Poetry July 2006

Eulogy for an Anchorite

A poem by David Barber, from his new book Wonder Cabinet

Brother Adam, devout bee breeder,
Today the paper ran your obit.
A brisk write-up, yet how it brims
With the lambent amber of your bliss.
Your abiding faith in the honeybee
Imbued your days with abounding grace.

"Brother Adam, Benedictine monk,
Transformed beekeeping, at 98..."
I adore that squib. I laud your slant
On beatitude and humble soulcraft.
I love the fact your name was gold
In apiaries around the globe.

Brother Adam, from Buckfast Abbey
In Britain's toe, you would abscond
(Often on foot, or astride a donkey)
To Araby and the Holy Land,
There to bushwhack for robust strains
To husband in your cloistered hives.

At ninety, admirable Brother Adam,
You bobbed to the top of Kilimanjaro
Strapped to the back of a kindred spirit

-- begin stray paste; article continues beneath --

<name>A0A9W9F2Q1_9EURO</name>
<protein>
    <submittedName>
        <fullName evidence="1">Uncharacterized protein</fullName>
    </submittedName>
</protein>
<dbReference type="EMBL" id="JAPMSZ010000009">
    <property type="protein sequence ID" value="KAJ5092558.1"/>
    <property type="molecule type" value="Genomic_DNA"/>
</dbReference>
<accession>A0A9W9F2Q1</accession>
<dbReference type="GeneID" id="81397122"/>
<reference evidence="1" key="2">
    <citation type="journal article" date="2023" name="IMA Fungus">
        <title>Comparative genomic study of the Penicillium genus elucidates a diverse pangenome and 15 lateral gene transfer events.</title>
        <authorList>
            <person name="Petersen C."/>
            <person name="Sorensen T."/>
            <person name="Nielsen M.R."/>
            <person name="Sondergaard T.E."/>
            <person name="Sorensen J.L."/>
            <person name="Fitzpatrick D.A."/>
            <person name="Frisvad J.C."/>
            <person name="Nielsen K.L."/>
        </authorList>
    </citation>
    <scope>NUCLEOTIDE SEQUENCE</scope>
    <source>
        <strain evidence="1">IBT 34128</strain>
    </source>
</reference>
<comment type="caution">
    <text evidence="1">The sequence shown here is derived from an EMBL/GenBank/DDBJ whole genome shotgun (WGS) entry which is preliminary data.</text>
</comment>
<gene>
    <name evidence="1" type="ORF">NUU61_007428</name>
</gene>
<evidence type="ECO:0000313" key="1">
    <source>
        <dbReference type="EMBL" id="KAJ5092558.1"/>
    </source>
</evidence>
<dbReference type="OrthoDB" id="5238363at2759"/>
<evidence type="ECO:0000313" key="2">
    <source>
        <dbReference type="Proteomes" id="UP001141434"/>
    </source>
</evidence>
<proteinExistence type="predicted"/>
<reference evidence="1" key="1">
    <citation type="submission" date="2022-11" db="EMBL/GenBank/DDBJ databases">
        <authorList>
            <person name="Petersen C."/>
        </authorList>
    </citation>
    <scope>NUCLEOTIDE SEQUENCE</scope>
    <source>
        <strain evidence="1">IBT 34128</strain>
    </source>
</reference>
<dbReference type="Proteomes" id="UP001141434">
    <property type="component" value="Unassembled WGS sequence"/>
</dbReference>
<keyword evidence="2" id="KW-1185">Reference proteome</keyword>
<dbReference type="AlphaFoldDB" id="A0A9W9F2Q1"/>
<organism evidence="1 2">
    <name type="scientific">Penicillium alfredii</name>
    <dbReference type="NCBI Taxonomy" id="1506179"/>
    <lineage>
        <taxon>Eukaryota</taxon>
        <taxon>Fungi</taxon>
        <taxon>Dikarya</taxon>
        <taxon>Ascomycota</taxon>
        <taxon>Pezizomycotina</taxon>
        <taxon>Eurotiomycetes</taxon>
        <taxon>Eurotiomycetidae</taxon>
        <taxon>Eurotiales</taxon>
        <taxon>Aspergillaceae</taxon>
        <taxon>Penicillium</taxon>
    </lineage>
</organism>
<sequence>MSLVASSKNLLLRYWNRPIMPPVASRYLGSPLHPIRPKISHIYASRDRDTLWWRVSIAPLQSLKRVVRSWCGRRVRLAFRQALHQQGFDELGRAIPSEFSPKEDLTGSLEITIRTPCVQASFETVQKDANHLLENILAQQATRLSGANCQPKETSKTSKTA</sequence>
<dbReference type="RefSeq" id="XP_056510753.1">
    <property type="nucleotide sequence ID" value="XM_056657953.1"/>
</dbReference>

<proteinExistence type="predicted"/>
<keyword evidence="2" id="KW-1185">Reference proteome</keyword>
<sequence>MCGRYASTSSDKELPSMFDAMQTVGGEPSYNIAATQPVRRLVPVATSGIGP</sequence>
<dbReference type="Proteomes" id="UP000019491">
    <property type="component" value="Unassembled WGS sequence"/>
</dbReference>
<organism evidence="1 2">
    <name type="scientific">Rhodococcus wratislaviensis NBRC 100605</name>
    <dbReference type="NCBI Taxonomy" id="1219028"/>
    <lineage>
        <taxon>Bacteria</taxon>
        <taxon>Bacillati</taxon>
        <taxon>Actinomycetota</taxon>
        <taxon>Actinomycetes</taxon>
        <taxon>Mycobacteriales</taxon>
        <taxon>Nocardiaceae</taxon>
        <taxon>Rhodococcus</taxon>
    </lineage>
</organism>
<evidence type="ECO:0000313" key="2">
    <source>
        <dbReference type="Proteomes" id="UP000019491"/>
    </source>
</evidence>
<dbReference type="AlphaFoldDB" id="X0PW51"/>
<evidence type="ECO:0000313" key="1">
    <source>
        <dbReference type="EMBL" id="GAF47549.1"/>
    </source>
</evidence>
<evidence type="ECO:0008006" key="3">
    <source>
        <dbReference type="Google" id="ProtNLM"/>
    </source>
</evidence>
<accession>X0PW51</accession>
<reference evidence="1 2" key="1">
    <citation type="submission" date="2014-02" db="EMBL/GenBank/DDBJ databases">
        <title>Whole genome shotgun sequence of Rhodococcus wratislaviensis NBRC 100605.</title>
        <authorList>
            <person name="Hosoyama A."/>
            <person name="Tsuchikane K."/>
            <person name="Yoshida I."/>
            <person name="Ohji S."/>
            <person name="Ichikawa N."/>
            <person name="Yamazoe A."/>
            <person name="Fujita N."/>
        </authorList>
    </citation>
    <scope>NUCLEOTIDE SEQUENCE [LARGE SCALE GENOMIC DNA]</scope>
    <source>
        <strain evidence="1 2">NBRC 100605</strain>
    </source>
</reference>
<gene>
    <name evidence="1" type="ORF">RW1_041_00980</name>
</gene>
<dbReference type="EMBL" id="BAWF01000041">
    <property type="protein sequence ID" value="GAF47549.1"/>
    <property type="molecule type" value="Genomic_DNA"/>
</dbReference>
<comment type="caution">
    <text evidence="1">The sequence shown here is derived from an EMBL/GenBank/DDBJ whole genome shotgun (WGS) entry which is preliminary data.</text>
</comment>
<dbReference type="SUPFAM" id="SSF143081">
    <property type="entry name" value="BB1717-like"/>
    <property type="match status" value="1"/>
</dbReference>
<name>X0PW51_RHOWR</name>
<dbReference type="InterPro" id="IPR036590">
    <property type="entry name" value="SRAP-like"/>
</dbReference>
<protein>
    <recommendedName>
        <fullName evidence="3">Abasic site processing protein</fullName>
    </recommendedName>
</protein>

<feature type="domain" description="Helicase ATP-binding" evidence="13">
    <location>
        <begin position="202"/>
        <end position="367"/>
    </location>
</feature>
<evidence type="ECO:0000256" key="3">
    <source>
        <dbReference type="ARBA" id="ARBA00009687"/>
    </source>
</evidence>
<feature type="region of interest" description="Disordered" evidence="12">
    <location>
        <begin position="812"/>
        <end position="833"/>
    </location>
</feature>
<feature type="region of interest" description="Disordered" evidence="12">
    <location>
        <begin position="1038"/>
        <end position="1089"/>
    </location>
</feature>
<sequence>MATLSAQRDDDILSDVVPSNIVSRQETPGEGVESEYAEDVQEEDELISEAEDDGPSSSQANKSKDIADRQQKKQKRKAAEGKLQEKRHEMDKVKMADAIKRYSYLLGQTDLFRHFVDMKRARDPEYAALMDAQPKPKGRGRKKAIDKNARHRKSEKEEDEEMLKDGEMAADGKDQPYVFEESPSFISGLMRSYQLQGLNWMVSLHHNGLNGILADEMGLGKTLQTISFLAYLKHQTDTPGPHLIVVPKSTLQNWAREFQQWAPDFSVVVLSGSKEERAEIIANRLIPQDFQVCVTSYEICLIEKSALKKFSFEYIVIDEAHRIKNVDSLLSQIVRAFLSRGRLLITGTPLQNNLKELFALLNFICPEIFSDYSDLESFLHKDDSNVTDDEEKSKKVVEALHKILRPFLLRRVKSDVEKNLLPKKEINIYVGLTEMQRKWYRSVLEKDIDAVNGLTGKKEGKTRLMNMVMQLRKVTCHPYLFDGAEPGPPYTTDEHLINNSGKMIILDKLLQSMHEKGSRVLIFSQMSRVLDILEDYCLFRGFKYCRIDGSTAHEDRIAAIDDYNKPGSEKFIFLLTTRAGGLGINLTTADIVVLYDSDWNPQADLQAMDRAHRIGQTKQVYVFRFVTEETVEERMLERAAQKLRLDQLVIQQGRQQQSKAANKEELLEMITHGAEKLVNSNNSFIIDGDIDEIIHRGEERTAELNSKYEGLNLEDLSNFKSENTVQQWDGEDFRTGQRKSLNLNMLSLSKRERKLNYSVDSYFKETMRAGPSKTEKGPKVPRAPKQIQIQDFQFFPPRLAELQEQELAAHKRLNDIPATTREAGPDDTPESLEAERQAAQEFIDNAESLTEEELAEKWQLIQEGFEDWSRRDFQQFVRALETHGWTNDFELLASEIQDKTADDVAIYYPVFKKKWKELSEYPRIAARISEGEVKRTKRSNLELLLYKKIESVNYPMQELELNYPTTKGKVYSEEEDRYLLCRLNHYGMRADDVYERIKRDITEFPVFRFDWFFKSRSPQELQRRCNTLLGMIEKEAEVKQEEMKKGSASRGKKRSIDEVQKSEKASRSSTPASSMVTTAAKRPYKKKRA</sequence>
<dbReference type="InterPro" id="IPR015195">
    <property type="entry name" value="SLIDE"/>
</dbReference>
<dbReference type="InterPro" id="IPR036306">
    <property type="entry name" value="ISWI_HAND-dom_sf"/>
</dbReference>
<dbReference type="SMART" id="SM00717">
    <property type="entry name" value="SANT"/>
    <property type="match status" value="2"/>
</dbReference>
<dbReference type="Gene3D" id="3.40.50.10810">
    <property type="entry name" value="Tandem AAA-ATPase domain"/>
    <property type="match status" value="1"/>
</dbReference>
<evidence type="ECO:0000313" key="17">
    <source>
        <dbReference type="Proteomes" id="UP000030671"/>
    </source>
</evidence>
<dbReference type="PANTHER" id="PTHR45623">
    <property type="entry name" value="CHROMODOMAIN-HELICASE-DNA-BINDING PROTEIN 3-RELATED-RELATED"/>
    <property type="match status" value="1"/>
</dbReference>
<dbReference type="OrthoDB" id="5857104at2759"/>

In pursuit of the burly Monticola.
Brother Adam, that took some aplomb.
It buoys me simply to think of it.

O Brother Adam, if I may be so bold,
You must have harbored no higher rapture
Than when a swarm's harmonious hubbub
Swelled into a thrumming rumble.
The heather bloomed, the nectar flowed:
What choir ever soared any sweeter?

You're the stuff of fable, Brother Adam.
Your little sisters, how they labor!
We sybarites owe you a lasting debt.
To spurn the temptations of the flesh
Only to leave the world more toothsome --
Now, there's a parable to savor.

Brother Adam, redoubtable beekeeper,
You belong on the glazed pane of a chapel
Bedecked in your habit and your veil
Hard by the other miracle workers.
There hovers about you a burnished aura
Befitting a harbinger of ambrosia.

Brother Adam, Brother Adam,
When it comes to combs, you split the atom.
Every kingdom has its keys.
They've baptized your hybrids "superbees."
The heartbreaking millennium runs down,
But Brother Adam, your renown's a balm.

Brother Adam, I'm no believer.
When I'm not bedeviled, I'm beleaguered.
But consider your bees, in clover season —
Didn't they seem possessed by demons?
Let me grapple, let me fumble.
I may yet become your true disciple.

Presented by

David Barber is The Atlantic's poetry editor.

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